Q&A: Cake Zine’s editors share their journey

Using dessert as a lens to explore society

Launched around two years ago, Cake Zine is an independent print magazine that explores history, pop culture, literature and art through the lens of desserts. Beautifully designed and thoughtfully written, Cake Zine features everything from short stories to poetry, interviews, deep-dives, essays, comics, recipes and more. We sat down with Cake Zine’s Co-Founders and Editors Tanya Bush and Aliza Abarbanel right after they launched their fourth issue, Tough Cookie. 

The interview has been edited for length and clarity.

Thanks again for setting this up. You both have a background in food and food writing — what was Cake Zine intended as a response to? And what do you think was the gap in the scene that compelled you to launch the magazine?

Aliza Abarbanel: It was intended as a fun project. Hopefully that intentionality of doing things in a serious manner but not having everything be so serious, still comes through in what we do today. It was Tanya’s idea. She pitched it to me when we were doing a bake sale.

Tanya Bush: It was about two years ago that we had our first large-scale mutual aid bake sale. And while we were packaging up all the boxes — I had had this idea that I was mulling over about a dessert focused magazine. And it felt to me like during the pandemic everyone was cloistered away in their homes, baking and ogling treats online. It was sort of like this heyday for pastry. I am also a baker, so I was thinking a lot about baked goods at the time. And I said — what if we started a magazine about cake? Cake is having this moment and then Aliza brought me in line and was like, ‘Okay, well, let’s think about themes in this context.’ We began with Wicked Cake, which is our issue about punishment, poison and the dark side of desserts. But Aliza was like, maybe for spring for an issue in bloom, sex and would be more appealing. So we launched with Sexy Cake. And I think this also emerged out of a feeling that all legacy food media brands were blurring together and all had similar sensibilities and aesthetics.

There was a need for a more dynamic and interdisciplinary approach in food writing, and magazine writing more generally. I had been coming from a history of literature, working in the literary world, and I was interested in fiction, poetry, and literary non-fiction that was using food as a lens to explore other things, whether they be art, history and culture. And Aliza was coming from a more traditional food media background. We thought that the marriage of the interdisciplinary and the creative would make a lot of sense in the context of a magazine.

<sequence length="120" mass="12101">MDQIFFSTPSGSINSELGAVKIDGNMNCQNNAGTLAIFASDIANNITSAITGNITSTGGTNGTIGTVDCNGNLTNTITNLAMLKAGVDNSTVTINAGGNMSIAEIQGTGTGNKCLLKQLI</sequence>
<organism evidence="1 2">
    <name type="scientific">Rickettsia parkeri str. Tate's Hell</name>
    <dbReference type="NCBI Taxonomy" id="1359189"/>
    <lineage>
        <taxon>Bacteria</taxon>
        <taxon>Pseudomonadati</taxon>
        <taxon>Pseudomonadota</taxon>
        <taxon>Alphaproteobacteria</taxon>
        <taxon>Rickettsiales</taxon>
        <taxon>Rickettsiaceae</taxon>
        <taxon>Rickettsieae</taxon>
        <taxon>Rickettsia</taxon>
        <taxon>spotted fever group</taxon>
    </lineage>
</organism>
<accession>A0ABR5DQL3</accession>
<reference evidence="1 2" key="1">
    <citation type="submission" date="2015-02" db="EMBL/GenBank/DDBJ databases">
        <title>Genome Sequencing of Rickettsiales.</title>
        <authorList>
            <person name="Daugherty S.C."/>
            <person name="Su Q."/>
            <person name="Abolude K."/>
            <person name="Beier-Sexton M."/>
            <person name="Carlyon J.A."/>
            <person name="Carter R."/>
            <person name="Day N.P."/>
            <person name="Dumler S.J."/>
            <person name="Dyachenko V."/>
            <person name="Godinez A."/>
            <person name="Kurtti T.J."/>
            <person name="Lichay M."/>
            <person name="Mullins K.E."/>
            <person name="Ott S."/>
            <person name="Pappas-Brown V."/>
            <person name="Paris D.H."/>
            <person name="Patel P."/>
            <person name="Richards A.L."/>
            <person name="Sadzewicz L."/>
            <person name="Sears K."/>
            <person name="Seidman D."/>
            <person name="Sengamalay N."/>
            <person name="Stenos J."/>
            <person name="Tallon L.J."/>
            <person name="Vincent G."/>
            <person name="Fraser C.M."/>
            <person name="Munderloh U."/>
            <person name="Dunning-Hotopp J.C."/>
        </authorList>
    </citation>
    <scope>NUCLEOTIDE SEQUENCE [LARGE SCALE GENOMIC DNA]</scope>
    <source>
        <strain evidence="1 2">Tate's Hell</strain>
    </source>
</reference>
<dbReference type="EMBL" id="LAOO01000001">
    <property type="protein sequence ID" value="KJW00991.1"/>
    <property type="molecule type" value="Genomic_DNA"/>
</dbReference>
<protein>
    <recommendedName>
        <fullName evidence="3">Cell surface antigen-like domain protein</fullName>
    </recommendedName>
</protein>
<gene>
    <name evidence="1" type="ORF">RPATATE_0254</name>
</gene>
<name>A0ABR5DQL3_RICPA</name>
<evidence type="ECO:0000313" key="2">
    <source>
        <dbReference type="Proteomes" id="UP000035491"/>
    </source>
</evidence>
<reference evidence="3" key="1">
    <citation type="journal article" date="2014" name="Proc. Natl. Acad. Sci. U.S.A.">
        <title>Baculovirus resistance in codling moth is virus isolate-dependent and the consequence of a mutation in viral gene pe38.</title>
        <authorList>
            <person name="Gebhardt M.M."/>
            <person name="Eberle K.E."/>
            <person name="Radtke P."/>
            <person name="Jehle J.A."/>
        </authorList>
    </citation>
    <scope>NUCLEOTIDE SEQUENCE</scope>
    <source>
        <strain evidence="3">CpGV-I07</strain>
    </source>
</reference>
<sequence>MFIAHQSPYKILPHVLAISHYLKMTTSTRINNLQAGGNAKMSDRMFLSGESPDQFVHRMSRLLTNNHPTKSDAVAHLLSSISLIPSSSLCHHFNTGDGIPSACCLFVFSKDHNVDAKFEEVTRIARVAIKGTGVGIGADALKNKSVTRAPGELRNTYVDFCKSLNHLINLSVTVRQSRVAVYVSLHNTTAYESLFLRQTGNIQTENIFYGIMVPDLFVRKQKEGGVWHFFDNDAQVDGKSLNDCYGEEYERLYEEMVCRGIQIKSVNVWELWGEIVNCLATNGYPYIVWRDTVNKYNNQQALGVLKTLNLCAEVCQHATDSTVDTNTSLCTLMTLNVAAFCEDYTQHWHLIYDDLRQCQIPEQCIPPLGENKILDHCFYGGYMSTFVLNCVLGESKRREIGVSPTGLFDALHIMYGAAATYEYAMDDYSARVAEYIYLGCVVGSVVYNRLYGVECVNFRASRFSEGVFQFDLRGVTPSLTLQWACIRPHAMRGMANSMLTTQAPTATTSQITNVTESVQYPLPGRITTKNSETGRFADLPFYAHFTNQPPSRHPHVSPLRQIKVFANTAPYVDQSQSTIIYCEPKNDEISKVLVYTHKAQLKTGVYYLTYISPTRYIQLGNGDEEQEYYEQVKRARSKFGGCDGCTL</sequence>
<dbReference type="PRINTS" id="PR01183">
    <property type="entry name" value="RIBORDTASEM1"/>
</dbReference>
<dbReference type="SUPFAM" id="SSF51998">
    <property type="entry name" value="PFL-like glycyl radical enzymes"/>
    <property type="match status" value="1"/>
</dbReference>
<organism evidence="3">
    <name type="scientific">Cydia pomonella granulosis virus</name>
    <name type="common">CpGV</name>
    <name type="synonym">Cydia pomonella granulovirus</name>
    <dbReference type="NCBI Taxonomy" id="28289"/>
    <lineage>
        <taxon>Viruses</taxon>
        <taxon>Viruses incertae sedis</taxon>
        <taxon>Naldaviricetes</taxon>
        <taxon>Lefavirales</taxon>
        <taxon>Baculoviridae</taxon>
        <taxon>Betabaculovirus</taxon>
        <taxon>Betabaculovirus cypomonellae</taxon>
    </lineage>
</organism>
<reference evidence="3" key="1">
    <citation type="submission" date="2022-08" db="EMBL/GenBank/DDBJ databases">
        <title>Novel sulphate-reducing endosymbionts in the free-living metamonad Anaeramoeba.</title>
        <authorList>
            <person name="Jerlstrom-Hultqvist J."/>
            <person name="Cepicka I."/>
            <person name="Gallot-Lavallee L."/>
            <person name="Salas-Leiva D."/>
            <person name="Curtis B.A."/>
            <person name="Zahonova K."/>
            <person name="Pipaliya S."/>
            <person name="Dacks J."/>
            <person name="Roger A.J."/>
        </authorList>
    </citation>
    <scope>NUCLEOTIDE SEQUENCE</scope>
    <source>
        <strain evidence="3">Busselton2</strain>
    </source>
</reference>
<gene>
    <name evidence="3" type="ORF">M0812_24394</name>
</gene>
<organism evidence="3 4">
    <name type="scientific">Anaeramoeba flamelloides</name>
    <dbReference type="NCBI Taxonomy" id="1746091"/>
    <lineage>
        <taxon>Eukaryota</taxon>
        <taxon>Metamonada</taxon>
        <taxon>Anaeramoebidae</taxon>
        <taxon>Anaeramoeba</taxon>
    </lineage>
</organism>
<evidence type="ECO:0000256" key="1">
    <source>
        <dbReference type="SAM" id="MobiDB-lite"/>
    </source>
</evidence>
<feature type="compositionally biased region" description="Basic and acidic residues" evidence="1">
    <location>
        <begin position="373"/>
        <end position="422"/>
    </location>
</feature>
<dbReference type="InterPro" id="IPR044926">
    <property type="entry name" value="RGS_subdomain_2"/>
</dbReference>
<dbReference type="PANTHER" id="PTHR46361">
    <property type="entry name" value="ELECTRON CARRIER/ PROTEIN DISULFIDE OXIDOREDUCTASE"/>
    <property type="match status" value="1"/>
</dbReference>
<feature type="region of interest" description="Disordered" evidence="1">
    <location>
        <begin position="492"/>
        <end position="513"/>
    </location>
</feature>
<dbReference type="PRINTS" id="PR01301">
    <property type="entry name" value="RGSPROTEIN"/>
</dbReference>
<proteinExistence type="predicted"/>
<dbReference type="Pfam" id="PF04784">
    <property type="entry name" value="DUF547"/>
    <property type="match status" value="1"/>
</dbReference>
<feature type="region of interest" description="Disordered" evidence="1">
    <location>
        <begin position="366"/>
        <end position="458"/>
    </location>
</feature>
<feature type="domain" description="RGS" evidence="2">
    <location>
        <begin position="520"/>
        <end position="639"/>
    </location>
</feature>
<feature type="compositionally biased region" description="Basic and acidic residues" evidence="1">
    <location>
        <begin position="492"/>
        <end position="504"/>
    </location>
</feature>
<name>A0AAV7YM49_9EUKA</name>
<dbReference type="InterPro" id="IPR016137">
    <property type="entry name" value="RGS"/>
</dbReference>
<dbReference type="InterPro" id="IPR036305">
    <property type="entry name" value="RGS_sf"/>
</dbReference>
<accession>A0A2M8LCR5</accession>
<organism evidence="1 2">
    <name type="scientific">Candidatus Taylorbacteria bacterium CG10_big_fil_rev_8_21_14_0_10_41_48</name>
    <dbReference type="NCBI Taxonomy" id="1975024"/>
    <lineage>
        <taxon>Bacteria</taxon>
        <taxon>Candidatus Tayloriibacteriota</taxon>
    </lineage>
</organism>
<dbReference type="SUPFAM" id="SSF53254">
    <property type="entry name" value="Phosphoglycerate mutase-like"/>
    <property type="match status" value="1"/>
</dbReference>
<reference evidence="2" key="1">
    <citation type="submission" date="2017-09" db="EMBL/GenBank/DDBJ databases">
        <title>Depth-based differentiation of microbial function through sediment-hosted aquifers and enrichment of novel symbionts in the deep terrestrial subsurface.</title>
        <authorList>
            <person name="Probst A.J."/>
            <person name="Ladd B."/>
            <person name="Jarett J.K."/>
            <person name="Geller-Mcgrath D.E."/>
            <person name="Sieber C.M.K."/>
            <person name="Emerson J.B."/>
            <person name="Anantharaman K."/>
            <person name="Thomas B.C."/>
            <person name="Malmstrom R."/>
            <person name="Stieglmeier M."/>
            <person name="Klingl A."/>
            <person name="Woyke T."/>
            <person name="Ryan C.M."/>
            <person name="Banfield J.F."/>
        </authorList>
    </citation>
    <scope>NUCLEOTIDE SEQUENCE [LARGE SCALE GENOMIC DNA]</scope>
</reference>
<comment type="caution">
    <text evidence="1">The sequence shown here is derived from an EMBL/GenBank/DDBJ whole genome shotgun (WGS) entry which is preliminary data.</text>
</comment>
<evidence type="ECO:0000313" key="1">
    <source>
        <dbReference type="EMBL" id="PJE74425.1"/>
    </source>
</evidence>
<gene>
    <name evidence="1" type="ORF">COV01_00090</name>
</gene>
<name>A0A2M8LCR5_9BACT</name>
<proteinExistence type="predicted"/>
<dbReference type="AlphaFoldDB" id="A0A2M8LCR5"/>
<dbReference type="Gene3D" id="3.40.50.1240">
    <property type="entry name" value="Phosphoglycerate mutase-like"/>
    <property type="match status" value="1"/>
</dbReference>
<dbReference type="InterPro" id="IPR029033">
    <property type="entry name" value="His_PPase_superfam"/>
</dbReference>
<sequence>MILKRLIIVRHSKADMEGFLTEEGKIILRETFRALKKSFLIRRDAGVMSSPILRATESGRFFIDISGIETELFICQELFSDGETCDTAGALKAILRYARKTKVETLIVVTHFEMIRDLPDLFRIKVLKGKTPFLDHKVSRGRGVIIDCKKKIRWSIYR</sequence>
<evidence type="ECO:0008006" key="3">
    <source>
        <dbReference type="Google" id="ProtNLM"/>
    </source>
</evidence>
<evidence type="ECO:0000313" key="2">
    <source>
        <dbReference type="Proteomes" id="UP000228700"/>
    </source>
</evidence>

You say that it’s not intended as a serious magazine, but my first introduction to Cake Zine was through Humble Pie. I was so captivated by its depth, beauty, and comprehensiveness. The thought behind every angle, it felt like a very holistic look at the theme. And it did feel serious. I found the humanness of all the stories so touching. I’m interested in how you come up with an approach, or themes. What is that process like?

AA: Well, I really appreciate what you just said. And to clarify — we take the work we do very seriously and I think that’s the beauty in it. That these themes are kind of niche and strange and we’re surprising you with what can be tied into that. And the level of care with it, I think, in terms of the idea of levity being a part of it, I would never want to, even Wicked Cake, which is probably our most serious theme that we’ve done so far. We had a whole piece that was about the ‘Is it real, Is it cake’ videos that you see online, and the horrifying experience of seeing one slice into that. That’s kind of not so serious in some ways. But then the topics of ‘what is truth on the internet’ that are raised in that piece are also very serious at the same time. All kinds of content and form can live in the same space. And in terms of asking about theme — we just spent many weeks debating our next two themes. So it’s a good question. I think sometimes it’s very obvious to us, like last year, we thought of as our idiom year. So we had ‘humble pie’ and we wanted another phrase that would be familiar to most of our audience, at least here in America. Those are both known phrases that you would hear used around and then subverting the concept of that.